Get more Mail & Guardian
Subscribe or Login

‘Who is scamming who?’: Sexwale says White Spiritual Boy Trust is real

“I don’t suffer fools,” Tokyo Sexwale said on Thursday during a press briefing about the White Spiritual Boy Trust, which the ANC veteran and businessman insisted exists despite information suggesting it is a scam.

Sexwale told the media that the upper echelons of the ANC and government had known about the fund for two years.

ANC treasurer general Paul Mashatile, Finance Minister Tito Mboweni, President Cyril Ramaphosa and South African Reserve Bank governor Lesetja Kganyago knew about the fund since 2019, Sexwale said.

He read out a 2019 letter that he said he wrote to Mboweni about the fund, which is based in Singapore. Ramaphosa and Kganyago were copied in the letter. But Sexwale said he was left “high and dry”.

“I go in trust and confidence to my old comrades and they go to journalists,” Sexwale said, referring to a tweet by Mboweni and a subsequent joint statement by the treasury and the Reserve Bank calling the fund a scam.

Mboweni and the statement were responding to an eNCA interview in which Sexwale claimed that money from the fund was stolen. In the interview, Sexwale said he and a very powerful family had raised billions of rands to clear student debt and for the fight against Covid-19. 

Following the interview, Mboweni tweeted: “Mr Tokyo Sexwale’s statement about stolen money is untrue, sad and seems that he was a victim of the many scams [that] abound. You cannot steal transmitted money from the central bank. How? His statement on television was unfortunate. Will reach out to him.”

The treasury and Reserve Bank statement read: “Any claim that such funds are meant for deserving causes such as Covid-19 relief, social grants or grants for free education are simply empty promises, to secure the interest of the potential victim.”

According to the statement, the Reserve Bank’s investigation found no record of the fund and Sexwale was advised in writing that it was likely a scam. 

“If Mr Sexwale believes otherwise, the onus is on him and his unknown sponsor to provide independent written proof of the existence and/or transfer of such funds, as well as certified copies of actual identification and citizenship of such ‘donors’ … Allegations of theft of non-existent funds have no validity.”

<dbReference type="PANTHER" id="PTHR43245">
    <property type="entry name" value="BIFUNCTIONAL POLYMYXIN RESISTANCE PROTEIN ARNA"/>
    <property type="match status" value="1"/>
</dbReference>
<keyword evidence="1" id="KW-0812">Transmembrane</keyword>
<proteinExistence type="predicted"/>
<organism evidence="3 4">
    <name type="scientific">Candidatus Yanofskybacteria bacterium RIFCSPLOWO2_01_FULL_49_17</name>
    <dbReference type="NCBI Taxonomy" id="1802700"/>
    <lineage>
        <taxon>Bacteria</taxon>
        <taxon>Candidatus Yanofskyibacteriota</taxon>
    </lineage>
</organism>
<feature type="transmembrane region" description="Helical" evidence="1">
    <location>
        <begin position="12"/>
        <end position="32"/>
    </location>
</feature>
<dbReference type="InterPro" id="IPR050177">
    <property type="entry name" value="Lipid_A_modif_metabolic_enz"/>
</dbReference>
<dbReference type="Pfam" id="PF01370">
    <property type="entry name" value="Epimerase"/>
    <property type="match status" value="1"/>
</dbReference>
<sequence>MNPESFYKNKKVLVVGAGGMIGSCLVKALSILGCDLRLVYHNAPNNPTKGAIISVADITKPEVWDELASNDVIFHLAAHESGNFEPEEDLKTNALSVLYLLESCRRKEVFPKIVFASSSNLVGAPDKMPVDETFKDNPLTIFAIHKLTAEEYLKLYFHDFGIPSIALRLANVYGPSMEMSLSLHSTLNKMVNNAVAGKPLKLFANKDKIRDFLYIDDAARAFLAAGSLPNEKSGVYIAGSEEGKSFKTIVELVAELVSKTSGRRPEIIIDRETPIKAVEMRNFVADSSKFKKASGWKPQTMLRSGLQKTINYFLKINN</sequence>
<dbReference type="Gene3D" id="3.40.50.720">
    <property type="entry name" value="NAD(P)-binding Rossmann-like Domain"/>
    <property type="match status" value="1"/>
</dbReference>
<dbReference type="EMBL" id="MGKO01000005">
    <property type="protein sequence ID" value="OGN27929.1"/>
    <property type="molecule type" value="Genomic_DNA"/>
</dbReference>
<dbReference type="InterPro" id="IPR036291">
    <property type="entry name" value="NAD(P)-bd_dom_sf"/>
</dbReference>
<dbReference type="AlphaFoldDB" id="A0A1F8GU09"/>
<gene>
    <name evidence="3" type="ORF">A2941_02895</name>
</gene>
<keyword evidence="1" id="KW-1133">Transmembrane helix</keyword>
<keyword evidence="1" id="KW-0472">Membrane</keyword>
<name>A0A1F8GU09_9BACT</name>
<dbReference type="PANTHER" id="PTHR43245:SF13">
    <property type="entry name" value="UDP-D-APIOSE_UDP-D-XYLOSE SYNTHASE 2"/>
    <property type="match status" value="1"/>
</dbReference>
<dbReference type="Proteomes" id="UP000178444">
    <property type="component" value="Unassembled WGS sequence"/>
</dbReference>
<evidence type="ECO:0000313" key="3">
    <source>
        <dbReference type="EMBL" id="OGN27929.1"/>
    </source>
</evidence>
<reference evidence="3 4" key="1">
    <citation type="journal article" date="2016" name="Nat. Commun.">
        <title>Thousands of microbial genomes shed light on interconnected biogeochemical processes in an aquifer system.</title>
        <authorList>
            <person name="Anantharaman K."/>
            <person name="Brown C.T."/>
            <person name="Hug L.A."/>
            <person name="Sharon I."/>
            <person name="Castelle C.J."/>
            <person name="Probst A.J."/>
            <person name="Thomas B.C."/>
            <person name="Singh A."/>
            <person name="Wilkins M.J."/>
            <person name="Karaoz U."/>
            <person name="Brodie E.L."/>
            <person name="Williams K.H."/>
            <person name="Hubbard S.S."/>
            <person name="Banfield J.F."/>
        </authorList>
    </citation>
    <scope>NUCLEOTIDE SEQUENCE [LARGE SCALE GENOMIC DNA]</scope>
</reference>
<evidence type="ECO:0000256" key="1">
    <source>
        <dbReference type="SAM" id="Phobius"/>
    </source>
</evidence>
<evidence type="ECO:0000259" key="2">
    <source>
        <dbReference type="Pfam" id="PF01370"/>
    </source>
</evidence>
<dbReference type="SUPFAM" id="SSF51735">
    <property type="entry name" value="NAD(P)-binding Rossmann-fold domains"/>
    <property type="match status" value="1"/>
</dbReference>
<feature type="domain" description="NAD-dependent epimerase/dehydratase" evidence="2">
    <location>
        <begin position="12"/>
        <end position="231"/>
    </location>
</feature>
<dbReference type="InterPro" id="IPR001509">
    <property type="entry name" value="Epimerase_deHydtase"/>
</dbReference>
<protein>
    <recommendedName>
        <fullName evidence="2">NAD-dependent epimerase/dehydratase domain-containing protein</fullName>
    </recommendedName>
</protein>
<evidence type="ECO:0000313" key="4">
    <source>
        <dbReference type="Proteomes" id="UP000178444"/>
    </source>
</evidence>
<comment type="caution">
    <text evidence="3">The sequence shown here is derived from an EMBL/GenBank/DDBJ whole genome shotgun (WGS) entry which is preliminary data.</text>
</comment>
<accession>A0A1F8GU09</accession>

But on Thursday, Sexwale insisted the fund existed and said he gets paid by it.

He also doubled down on his claim that the money in the trust had been tampered with. “The truth is stubborn,” he said.

Sexwale said the money from the fund had been moved around through commercial banks to other jurisdictions. The money is now being returned to South Africa in the form of investments, he claimed. Sexwale added that he had proof of money laundering.

He urged journalists to investigate the claims.

Subscribe for R500/year

Thanks for enjoying the Mail & Guardian, we’re proud of our 36 year history, throughout which we have delivered to readers the most important, unbiased stories in South Africa. Good journalism costs, though, and right from our very first edition we’ve relied on reader subscriptions to protect our independence.

Digital subscribers get access to all of our award-winning journalism, including premium features, as well as exclusive events, newsletters, webinars and the cryptic crossword. Click here to find out how to join them and get a 57% discount in your first year.

Sarah Smit
Sarah Smit
Sarah Smit is a general news reporter at the Mail & Guardian. She covers topics relating to labour, corruption and the law.

Related stories


If you’re reading this, you clearly have great taste

If you haven’t already, you can subscribe to the Mail & Guardian for less than the cost of a cup of coffee a week, and get more great reads.

Already a subscriber? Sign in here


Subscribers only

South Africa breaking more temperature records than expected

The country’s climate is becoming ‘more extreme’ as temperature records are broken

Environmental groups welcome China’s pledge on coal

Will China’s end of coal finance be the final nail in the coffin for MMESZ?

More top stories

South Africa breaking more temperature records than expected

The country’s climate is becoming ‘more extreme’ as temperature records are broken

Environmentalists are trying to save South Africa’s obscure endangered species

Scientists are digging for De Winton’s golden moles, working on the mystery of the riverine rabbit and using mesh mattresses to save the unique Knysna seahorse

Shadow states infest Africa’s democracies

Two recent reports show evidence that democracy in Africa is being threatened by private power networks

The West owes Africa $100bn (at least) for climate recovery

In fewer than three days, a US citizen emits as much carbon as a person from Chad or Niger does in one year. Such is the asymmetry in culpability for climate change.

press releases

Loading latest Press Releases…